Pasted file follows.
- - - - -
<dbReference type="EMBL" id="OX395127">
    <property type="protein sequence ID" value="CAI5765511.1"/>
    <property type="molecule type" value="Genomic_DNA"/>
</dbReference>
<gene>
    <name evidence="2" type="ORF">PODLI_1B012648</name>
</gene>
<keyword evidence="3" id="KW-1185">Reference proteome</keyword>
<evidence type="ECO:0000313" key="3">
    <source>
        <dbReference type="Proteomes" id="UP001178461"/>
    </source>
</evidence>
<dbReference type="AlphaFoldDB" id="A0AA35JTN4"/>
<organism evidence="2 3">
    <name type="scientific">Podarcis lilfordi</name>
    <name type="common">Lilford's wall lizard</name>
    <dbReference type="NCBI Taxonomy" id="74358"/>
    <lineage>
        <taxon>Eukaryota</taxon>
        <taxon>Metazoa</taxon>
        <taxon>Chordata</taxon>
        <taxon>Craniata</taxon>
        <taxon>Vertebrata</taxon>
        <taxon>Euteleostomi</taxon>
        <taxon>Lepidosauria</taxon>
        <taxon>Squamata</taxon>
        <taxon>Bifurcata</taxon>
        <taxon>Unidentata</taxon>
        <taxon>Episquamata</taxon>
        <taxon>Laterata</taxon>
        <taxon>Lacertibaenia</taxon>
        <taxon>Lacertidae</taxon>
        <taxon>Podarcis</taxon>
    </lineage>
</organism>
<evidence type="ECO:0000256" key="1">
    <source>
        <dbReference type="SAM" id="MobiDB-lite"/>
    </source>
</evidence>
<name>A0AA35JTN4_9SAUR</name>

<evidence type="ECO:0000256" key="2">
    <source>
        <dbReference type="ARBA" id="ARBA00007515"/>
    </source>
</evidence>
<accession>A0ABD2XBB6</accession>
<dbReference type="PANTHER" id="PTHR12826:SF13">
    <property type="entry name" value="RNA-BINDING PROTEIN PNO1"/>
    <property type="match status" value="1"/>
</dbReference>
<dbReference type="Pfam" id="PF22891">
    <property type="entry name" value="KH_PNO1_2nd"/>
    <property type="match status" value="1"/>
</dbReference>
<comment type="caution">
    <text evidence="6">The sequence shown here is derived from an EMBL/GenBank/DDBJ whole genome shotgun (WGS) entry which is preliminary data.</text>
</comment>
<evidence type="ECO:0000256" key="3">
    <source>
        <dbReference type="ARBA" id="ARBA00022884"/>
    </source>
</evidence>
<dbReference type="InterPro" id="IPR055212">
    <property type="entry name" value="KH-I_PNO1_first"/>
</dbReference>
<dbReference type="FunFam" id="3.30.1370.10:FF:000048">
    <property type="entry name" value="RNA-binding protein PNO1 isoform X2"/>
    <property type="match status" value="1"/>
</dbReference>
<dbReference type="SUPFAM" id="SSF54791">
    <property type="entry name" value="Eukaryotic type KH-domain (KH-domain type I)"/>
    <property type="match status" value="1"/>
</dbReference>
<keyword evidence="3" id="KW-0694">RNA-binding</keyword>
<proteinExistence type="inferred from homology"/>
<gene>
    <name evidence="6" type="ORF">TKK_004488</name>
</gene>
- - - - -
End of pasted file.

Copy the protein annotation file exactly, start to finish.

<dbReference type="EMBL" id="OX395127">
    <property type="protein sequence ID" value="CAI5765511.1"/>
    <property type="molecule type" value="Genomic_DNA"/>
</dbReference>
<gene>
    <name evidence="2" type="ORF">PODLI_1B012648</name>
</gene>
<keyword evidence="3" id="KW-1185">Reference proteome</keyword>
<evidence type="ECO:0000313" key="3">
    <source>
        <dbReference type="Proteomes" id="UP001178461"/>
    </source>
</evidence>
<dbReference type="AlphaFoldDB" id="A0AA35JTN4"/>
<organism evidence="2 3">
    <name type="scientific">Podarcis lilfordi</name>
    <name type="common">Lilford's wall lizard</name>
    <dbReference type="NCBI Taxonomy" id="74358"/>
    <lineage>
        <taxon>Eukaryota</taxon>
        <taxon>Metazoa</taxon>
        <taxon>Chordata</taxon>
        <taxon>Craniata</taxon>
        <taxon>Vertebrata</taxon>
        <taxon>Euteleostomi</taxon>
        <taxon>Lepidosauria</taxon>
        <taxon>Squamata</taxon>
        <taxon>Bifurcata</taxon>
        <taxon>Unidentata</taxon>
        <taxon>Episquamata</taxon>
        <taxon>Laterata</taxon>
        <taxon>Lacertibaenia</taxon>
        <taxon>Lacertidae</taxon>
        <taxon>Podarcis</taxon>
    </lineage>
</organism>
<evidence type="ECO:0000256" key="1">
    <source>
        <dbReference type="SAM" id="MobiDB-lite"/>
    </source>
</evidence>
<name>A0AA35JTN4_9SAUR</name>

<evidence type="ECO:0000256" key="2">
    <source>
        <dbReference type="ARBA" id="ARBA00007515"/>
    </source>
</evidence>
<accession>A0ABD2XBB6</accession>
<dbReference type="PANTHER" id="PTHR12826:SF13">
    <property type="entry name" value="RNA-BINDING PROTEIN PNO1"/>
    <property type="match status" value="1"/>
</dbReference>
<dbReference type="Pfam" id="PF22891">
    <property type="entry name" value="KH_PNO1_2nd"/>
    <property type="match status" value="1"/>
</dbReference>
<comment type="caution">
    <text evidence="6">The sequence shown here is derived from an EMBL/GenBank/DDBJ whole genome shotgun (WGS) entry which is preliminary data.</text>
</comment>
<evidence type="ECO:0000256" key="3">
    <source>
        <dbReference type="ARBA" id="ARBA00022884"/>
    </source>
</evidence>
<dbReference type="InterPro" id="IPR055212">
    <property type="entry name" value="KH-I_PNO1_first"/>
</dbReference>
<dbReference type="FunFam" id="3.30.1370.10:FF:000048">
    <property type="entry name" value="RNA-binding protein PNO1 isoform X2"/>
    <property type="match status" value="1"/>
</dbReference>
<dbReference type="SUPFAM" id="SSF54791">
    <property type="entry name" value="Eukaryotic type KH-domain (KH-domain type I)"/>
    <property type="match status" value="1"/>
</dbReference>
<keyword evidence="3" id="KW-0694">RNA-binding</keyword>
<proteinExistence type="inferred from homology"/>
<gene>
    <name evidence="6" type="ORF">TKK_004488</name>
</gene>